No adieu, Sesame! Alibaba denies Jack Ma set to retire

Despite widespread reports that Alibaba founder Jack Ma was retiring following a report by the New York Times, the Alibaba group has denied it.

Published: 09th September 2018 02:22 AM  |   Last Updated: 09th September 2018 10:42 AM   |  A+A-

Two men chat beside a logo of Alibaba (China) Technology Co. Ltd at its headquarters on the outskirts of Hangzhou, Zhejiang province May 17, 2010.

(File Photo | Reuters)

By Express News Service

NEW DELHI:  Despite widespread reports that Alibaba founder Jack Ma was retiring following a report by the New York Times, the Alibaba group has denied it. On Sunday, Alibaba-owned South China Morning Post cited an Alibaba spokesperson as saying that while Ma will unveil a succession plan to groom younger talent on Monday, he “will remain executive chairman while the plan is carried out”. 

New York Times on Saturday had reported that Ma would be stepping down to pursue philanthropic activities, but, however, is expected to remain on the company’s Board of Directors and continue to mentor its management, something which most founders and celebrated entrepreneurs do after giving up on engaging day-to-day working of their enterprises. 

Ma, who at present is among China’s richest men with a net worth estimated at $38.6 billion, gave up the role of chief executive officer in 2013, but has remained the chairman and public face of the company. During his time as chairman, he has helped guide growth at home and overseas while also spearheading Alibaba’s 2014 initial public offering, the biggest ever.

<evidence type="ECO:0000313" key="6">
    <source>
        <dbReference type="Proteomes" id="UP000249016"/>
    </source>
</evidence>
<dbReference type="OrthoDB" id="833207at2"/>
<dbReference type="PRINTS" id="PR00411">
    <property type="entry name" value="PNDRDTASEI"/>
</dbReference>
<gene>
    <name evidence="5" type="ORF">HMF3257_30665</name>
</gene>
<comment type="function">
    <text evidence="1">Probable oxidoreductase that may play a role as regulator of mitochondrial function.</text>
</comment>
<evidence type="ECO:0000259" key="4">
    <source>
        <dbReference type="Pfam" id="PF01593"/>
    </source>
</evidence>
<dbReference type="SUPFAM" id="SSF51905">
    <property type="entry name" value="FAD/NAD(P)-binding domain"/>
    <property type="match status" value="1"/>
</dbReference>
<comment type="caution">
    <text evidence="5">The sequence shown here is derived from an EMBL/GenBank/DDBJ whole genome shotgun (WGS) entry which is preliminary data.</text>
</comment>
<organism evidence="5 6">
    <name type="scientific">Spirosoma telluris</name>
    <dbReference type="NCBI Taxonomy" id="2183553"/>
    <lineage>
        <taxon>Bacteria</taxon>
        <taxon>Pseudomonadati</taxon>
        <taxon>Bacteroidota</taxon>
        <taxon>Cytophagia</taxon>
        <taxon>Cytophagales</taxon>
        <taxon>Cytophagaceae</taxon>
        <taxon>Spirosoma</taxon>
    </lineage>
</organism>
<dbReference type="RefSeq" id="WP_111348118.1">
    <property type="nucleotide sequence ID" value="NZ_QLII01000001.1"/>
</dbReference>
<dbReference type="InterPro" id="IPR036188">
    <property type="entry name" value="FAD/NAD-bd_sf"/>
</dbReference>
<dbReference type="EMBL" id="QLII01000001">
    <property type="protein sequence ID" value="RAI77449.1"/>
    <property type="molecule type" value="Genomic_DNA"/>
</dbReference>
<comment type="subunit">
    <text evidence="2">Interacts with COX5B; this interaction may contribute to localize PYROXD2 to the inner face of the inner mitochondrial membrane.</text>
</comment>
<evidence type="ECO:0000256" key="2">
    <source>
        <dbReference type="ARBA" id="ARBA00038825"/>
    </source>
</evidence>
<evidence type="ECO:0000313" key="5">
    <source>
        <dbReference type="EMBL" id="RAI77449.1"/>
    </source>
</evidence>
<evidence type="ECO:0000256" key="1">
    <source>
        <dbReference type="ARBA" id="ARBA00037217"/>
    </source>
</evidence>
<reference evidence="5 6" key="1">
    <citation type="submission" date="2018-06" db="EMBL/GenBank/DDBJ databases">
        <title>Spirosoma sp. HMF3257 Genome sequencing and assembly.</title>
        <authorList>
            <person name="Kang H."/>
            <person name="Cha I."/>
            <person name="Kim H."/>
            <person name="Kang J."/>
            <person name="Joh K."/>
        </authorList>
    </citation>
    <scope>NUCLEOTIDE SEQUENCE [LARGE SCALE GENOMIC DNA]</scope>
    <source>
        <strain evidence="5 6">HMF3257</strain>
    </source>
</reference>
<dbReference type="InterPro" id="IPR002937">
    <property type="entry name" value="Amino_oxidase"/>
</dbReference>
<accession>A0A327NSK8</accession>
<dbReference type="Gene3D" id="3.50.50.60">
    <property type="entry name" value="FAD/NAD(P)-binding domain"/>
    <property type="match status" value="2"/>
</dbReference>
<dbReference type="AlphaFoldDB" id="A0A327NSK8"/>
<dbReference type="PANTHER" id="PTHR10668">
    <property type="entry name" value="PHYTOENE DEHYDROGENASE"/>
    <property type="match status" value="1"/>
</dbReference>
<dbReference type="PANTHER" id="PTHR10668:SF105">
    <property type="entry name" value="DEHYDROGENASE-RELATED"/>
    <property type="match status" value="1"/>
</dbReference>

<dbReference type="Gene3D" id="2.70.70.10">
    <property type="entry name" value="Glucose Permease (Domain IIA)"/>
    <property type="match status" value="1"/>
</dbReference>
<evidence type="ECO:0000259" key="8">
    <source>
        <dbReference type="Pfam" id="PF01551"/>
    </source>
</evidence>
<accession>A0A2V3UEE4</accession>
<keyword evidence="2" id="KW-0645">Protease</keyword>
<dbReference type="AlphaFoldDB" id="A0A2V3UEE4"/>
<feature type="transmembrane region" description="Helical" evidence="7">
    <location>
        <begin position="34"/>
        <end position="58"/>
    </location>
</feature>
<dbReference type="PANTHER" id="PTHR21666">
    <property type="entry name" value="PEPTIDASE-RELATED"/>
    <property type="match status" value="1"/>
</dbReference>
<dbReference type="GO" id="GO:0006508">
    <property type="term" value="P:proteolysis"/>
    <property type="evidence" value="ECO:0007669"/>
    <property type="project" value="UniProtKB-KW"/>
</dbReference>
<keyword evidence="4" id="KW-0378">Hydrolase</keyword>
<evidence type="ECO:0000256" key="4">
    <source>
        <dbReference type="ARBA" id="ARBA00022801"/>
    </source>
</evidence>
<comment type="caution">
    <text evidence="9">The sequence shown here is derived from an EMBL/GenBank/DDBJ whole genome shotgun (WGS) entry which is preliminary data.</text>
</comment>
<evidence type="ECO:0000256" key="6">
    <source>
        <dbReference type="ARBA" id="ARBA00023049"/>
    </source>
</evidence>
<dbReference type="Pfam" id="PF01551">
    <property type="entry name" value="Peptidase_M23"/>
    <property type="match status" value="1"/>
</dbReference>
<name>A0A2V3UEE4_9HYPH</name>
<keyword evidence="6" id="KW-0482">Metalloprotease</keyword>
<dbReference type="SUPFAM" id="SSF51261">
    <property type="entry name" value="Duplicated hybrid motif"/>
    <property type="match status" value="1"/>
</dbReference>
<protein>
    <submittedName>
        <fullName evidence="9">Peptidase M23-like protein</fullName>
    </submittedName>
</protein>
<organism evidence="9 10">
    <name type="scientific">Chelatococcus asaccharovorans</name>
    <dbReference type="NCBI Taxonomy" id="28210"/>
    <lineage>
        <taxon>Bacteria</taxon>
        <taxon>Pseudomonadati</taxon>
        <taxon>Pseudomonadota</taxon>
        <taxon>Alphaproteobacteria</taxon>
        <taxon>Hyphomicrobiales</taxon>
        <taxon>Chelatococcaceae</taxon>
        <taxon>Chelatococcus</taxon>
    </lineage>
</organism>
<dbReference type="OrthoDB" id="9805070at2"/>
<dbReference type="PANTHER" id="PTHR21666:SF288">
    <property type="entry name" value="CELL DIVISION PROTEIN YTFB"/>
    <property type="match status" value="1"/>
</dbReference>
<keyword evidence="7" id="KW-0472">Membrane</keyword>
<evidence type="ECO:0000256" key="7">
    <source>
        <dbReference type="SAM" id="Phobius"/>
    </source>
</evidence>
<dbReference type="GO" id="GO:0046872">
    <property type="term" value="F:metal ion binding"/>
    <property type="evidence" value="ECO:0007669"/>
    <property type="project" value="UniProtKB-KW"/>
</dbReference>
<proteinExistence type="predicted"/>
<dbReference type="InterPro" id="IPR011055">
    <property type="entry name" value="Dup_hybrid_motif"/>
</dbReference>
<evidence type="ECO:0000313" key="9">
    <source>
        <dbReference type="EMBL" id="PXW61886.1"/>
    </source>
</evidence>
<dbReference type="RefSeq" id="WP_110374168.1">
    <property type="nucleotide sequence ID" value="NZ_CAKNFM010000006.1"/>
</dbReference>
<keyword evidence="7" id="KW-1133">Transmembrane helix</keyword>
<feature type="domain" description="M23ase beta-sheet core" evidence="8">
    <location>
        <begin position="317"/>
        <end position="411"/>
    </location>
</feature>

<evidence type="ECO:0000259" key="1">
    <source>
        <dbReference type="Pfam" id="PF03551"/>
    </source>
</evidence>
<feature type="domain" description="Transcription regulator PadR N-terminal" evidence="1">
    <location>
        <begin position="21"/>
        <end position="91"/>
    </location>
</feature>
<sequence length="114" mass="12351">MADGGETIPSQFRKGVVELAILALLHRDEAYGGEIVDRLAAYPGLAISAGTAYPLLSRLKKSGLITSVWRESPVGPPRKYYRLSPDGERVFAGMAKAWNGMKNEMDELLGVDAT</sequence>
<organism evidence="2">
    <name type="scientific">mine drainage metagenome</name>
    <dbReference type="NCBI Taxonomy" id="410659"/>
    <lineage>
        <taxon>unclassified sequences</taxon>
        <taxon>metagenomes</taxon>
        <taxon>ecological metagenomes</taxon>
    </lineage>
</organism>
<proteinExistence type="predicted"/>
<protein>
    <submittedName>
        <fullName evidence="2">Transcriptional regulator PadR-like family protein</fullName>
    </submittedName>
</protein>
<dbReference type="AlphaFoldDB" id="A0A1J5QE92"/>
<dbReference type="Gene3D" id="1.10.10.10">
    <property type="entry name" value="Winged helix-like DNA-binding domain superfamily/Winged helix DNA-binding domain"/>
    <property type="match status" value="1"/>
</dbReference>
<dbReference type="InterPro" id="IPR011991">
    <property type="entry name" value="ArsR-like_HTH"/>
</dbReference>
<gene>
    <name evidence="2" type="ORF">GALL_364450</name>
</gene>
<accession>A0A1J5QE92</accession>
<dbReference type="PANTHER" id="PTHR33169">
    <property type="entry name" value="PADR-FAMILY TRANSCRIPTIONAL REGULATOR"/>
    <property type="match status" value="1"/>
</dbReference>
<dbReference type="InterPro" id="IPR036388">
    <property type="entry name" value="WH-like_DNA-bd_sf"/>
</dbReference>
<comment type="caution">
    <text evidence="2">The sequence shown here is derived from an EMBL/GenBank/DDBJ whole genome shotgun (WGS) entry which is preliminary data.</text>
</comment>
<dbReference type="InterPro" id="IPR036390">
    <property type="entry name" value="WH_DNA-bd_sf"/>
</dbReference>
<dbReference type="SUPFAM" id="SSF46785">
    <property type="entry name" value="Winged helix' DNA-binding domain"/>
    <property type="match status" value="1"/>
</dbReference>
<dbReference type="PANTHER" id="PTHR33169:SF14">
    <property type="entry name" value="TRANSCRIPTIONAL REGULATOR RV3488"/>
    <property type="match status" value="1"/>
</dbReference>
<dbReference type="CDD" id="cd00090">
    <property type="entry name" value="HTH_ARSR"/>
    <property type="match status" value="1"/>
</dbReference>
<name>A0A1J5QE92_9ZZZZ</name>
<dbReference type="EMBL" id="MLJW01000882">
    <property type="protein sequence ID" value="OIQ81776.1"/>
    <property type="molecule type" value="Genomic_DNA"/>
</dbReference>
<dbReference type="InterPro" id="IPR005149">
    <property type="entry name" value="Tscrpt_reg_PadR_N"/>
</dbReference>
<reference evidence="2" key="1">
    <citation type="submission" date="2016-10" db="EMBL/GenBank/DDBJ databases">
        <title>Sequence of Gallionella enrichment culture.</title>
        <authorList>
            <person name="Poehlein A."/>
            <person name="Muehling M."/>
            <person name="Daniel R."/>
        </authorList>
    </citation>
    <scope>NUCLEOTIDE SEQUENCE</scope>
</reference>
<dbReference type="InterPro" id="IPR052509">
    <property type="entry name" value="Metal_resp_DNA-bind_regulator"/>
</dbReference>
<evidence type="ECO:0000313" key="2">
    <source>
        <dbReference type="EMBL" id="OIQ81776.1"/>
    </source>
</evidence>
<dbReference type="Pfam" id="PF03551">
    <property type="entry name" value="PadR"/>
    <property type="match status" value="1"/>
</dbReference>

Ma’s early journey 
Born in 1964 in Hangzhou, Ma comes from a humble background. Before starting Alibaba, which is now valued at over $400 billion, Ma was an English teacher at university. Ma, in one of his interviews, said that when he discovered the Internet for the first time, he knew that it is something which is going to change the world. It was in 1995 that Ma started an online directory and four years later, founded in his apartment with 17 others.

In the early years, there were very few investors ready to buy Ma’s idea. After being knocked back by US venture capitalists in 1999, Ma persuaded friends to give him $60,000 to start Alibaba. While it initially allowed businesses to sell products to each other online, years later it ventured into consumers segment and highly benefited from the growing consumption of Chinese population.  

Ma also controls Ant Financial, the online financial platform that runs China’s largest mobile payment system and money-market fund, which raised $14 billion in its latest round of funding that took its valuation at $150 billion.

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